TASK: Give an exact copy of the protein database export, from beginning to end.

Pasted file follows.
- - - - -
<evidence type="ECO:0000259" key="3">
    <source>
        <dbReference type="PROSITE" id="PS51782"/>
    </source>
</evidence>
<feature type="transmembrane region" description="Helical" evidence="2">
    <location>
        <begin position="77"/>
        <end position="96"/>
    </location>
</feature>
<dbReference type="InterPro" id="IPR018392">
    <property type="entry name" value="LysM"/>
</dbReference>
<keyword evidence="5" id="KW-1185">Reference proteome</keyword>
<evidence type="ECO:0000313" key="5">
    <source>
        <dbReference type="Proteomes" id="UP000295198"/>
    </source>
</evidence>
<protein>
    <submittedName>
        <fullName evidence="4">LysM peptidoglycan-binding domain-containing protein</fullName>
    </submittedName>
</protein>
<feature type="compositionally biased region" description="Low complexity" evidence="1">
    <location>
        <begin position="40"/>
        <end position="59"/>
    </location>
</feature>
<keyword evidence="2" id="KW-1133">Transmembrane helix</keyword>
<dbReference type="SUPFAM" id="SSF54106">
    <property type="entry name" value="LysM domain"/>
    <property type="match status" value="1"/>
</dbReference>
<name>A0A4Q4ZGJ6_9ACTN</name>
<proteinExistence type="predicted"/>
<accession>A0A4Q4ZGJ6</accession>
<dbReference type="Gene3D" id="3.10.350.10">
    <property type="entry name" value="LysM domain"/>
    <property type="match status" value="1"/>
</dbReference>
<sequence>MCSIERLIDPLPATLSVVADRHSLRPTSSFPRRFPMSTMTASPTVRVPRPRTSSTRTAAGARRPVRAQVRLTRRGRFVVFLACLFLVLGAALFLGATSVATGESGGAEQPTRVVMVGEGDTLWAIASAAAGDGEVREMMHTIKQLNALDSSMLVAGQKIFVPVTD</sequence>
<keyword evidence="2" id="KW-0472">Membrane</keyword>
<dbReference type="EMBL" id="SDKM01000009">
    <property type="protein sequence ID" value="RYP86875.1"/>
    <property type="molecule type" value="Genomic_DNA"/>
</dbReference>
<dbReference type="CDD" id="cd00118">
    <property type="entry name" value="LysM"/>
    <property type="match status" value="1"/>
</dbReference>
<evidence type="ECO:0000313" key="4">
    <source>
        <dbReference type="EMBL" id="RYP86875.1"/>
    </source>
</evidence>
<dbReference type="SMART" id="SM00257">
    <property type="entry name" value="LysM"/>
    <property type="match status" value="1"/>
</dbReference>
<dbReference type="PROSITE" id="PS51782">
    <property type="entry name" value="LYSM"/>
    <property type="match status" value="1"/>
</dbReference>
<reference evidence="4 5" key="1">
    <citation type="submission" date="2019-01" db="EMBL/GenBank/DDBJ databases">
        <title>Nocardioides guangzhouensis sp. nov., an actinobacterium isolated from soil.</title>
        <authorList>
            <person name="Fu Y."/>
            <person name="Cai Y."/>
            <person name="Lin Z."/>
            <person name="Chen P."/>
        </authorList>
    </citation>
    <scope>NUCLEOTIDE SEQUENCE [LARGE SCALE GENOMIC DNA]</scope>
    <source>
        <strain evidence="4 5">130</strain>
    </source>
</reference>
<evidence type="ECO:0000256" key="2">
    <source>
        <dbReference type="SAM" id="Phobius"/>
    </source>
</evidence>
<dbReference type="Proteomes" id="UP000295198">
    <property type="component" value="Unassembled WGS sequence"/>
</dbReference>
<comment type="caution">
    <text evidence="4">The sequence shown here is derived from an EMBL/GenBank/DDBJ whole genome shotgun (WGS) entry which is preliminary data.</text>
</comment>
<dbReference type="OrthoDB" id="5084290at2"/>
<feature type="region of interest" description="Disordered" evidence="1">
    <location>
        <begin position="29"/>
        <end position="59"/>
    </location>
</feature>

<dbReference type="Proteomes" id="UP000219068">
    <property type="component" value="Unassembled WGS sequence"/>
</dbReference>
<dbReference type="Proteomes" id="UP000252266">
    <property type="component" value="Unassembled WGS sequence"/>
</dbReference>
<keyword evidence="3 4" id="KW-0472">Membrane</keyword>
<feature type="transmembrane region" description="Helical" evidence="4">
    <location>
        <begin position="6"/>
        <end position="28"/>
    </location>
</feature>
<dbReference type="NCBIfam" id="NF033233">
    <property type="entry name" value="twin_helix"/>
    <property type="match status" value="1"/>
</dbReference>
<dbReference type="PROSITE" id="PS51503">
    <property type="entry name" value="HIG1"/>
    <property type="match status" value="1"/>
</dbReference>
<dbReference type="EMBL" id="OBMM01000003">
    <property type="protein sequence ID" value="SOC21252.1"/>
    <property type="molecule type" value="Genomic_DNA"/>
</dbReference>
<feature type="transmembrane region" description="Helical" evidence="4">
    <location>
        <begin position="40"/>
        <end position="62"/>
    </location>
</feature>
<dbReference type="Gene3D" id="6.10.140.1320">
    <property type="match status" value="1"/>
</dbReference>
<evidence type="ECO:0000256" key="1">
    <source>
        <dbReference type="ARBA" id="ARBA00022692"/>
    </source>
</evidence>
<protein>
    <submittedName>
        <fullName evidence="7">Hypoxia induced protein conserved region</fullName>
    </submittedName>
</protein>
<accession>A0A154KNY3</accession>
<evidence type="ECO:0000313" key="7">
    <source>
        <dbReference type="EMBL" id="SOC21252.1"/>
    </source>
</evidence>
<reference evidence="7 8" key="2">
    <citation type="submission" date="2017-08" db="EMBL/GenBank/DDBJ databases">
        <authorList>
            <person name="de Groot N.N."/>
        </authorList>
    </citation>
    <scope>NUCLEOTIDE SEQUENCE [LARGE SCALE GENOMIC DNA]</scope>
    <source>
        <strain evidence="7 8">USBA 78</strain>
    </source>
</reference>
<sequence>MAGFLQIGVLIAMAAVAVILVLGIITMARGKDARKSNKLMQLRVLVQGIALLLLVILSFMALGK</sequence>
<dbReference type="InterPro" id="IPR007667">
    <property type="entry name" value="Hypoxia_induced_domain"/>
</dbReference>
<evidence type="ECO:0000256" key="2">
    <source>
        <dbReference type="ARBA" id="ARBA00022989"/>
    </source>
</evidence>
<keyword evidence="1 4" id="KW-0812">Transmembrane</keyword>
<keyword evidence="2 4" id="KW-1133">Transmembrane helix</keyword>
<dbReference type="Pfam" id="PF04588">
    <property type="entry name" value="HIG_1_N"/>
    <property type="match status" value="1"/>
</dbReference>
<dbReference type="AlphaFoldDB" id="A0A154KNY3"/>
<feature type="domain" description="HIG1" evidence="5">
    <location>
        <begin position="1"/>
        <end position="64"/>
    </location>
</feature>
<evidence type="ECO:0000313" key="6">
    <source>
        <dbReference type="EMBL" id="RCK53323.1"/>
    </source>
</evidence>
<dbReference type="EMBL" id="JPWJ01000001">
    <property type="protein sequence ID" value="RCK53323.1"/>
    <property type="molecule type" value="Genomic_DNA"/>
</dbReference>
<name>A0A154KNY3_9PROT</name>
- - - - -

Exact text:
<evidence type="ECO:0000259" key="3">
    <source>
        <dbReference type="PROSITE" id="PS51782"/>
    </source>
</evidence>
<feature type="transmembrane region" description="Helical" evidence="2">
    <location>
        <begin position="77"/>
        <end position="96"/>
    </location>
</feature>
<dbReference type="InterPro" id="IPR018392">
    <property type="entry name" value="LysM"/>
</dbReference>
<keyword evidence="5" id="KW-1185">Reference proteome</keyword>
<evidence type="ECO:0000313" key="5">
    <source>
        <dbReference type="Proteomes" id="UP000295198"/>
    </source>
</evidence>
<protein>
    <submittedName>
        <fullName evidence="4">LysM peptidoglycan-binding domain-containing protein</fullName>
    </submittedName>
</protein>
<feature type="compositionally biased region" description="Low complexity" evidence="1">
    <location>
        <begin position="40"/>
        <end position="59"/>
    </location>
</feature>
<keyword evidence="2" id="KW-1133">Transmembrane helix</keyword>
<dbReference type="SUPFAM" id="SSF54106">
    <property type="entry name" value="LysM domain"/>
    <property type="match status" value="1"/>
</dbReference>
<name>A0A4Q4ZGJ6_9ACTN</name>
<proteinExistence type="predicted"/>
<accession>A0A4Q4ZGJ6</accession>
<dbReference type="Gene3D" id="3.10.350.10">
    <property type="entry name" value="LysM domain"/>
    <property type="match status" value="1"/>
</dbReference>
<sequence>MCSIERLIDPLPATLSVVADRHSLRPTSSFPRRFPMSTMTASPTVRVPRPRTSSTRTAAGARRPVRAQVRLTRRGRFVVFLACLFLVLGAALFLGATSVATGESGGAEQPTRVVMVGEGDTLWAIASAAAGDGEVREMMHTIKQLNALDSSMLVAGQKIFVPVTD</sequence>
<keyword evidence="2" id="KW-0472">Membrane</keyword>
<dbReference type="EMBL" id="SDKM01000009">
    <property type="protein sequence ID" value="RYP86875.1"/>
    <property type="molecule type" value="Genomic_DNA"/>
</dbReference>
<dbReference type="CDD" id="cd00118">
    <property type="entry name" value="LysM"/>
    <property type="match status" value="1"/>
</dbReference>
<evidence type="ECO:0000313" key="4">
    <source>
        <dbReference type="EMBL" id="RYP86875.1"/>
    </source>
</evidence>
<dbReference type="SMART" id="SM00257">
    <property type="entry name" value="LysM"/>
    <property type="match status" value="1"/>
</dbReference>
<dbReference type="PROSITE" id="PS51782">
    <property type="entry name" value="LYSM"/>
    <property type="match status" value="1"/>
</dbReference>
<reference evidence="4 5" key="1">
    <citation type="submission" date="2019-01" db="EMBL/GenBank/DDBJ databases">
        <title>Nocardioides guangzhouensis sp. nov., an actinobacterium isolated from soil.</title>
        <authorList>
            <person name="Fu Y."/>
            <person name="Cai Y."/>
            <person name="Lin Z."/>
            <person name="Chen P."/>
        </authorList>
    </citation>
    <scope>NUCLEOTIDE SEQUENCE [LARGE SCALE GENOMIC DNA]</scope>
    <source>
        <strain evidence="4 5">130</strain>
    </source>
</reference>
<evidence type="ECO:0000256" key="2">
    <source>
        <dbReference type="SAM" id="Phobius"/>
    </source>
</evidence>
<dbReference type="Proteomes" id="UP000295198">
    <property type="component" value="Unassembled WGS sequence"/>
</dbReference>
<comment type="caution">
    <text evidence="4">The sequence shown here is derived from an EMBL/GenBank/DDBJ whole genome shotgun (WGS) entry which is preliminary data.</text>
</comment>
<dbReference type="OrthoDB" id="5084290at2"/>
<feature type="region of interest" description="Disordered" evidence="1">
    <location>
        <begin position="29"/>
        <end position="59"/>
    </location>
</feature>

<dbReference type="Proteomes" id="UP000219068">
    <property type="component" value="Unassembled WGS sequence"/>
</dbReference>
<dbReference type="Proteomes" id="UP000252266">
    <property type="component" value="Unassembled WGS sequence"/>
</dbReference>
<keyword evidence="3 4" id="KW-0472">Membrane</keyword>
<feature type="transmembrane region" description="Helical" evidence="4">
    <location>
        <begin position="6"/>
        <end position="28"/>
    </location>
</feature>
<dbReference type="NCBIfam" id="NF033233">
    <property type="entry name" value="twin_helix"/>
    <property type="match status" value="1"/>
</dbReference>
<dbReference type="PROSITE" id="PS51503">
    <property type="entry name" value="HIG1"/>
    <property type="match status" value="1"/>
</dbReference>
<dbReference type="EMBL" id="OBMM01000003">
    <property type="protein sequence ID" value="SOC21252.1"/>
    <property type="molecule type" value="Genomic_DNA"/>
</dbReference>
<feature type="transmembrane region" description="Helical" evidence="4">
    <location>
        <begin position="40"/>
        <end position="62"/>
    </location>
</feature>
<dbReference type="Gene3D" id="6.10.140.1320">
    <property type="match status" value="1"/>
</dbReference>
<evidence type="ECO:0000256" key="1">
    <source>
        <dbReference type="ARBA" id="ARBA00022692"/>
    </source>
</evidence>
<protein>
    <submittedName>
        <fullName evidence="7">Hypoxia induced protein conserved region</fullName>
    </submittedName>
</protein>
<accession>A0A154KNY3</accession>
<evidence type="ECO:0000313" key="7">
    <source>
        <dbReference type="EMBL" id="SOC21252.1"/>
    </source>
</evidence>
<reference evidence="7 8" key="2">
    <citation type="submission" date="2017-08" db="EMBL/GenBank/DDBJ databases">
        <authorList>
            <person name="de Groot N.N."/>
        </authorList>
    </citation>
    <scope>NUCLEOTIDE SEQUENCE [LARGE SCALE GENOMIC DNA]</scope>
    <source>
        <strain evidence="7 8">USBA 78</strain>
    </source>
</reference>
<sequence>MAGFLQIGVLIAMAAVAVILVLGIITMARGKDARKSNKLMQLRVLVQGIALLLLVILSFMALGK</sequence>
<dbReference type="InterPro" id="IPR007667">
    <property type="entry name" value="Hypoxia_induced_domain"/>
</dbReference>
<evidence type="ECO:0000256" key="2">
    <source>
        <dbReference type="ARBA" id="ARBA00022989"/>
    </source>
</evidence>
<keyword evidence="1 4" id="KW-0812">Transmembrane</keyword>
<keyword evidence="2 4" id="KW-1133">Transmembrane helix</keyword>
<dbReference type="Pfam" id="PF04588">
    <property type="entry name" value="HIG_1_N"/>
    <property type="match status" value="1"/>
</dbReference>
<dbReference type="AlphaFoldDB" id="A0A154KNY3"/>
<feature type="domain" description="HIG1" evidence="5">
    <location>
        <begin position="1"/>
        <end position="64"/>
    </location>
</feature>
<evidence type="ECO:0000313" key="6">
    <source>
        <dbReference type="EMBL" id="RCK53323.1"/>
    </source>
</evidence>
<dbReference type="EMBL" id="JPWJ01000001">
    <property type="protein sequence ID" value="RCK53323.1"/>
    <property type="molecule type" value="Genomic_DNA"/>
</dbReference>
<name>A0A154KNY3_9PROT</name>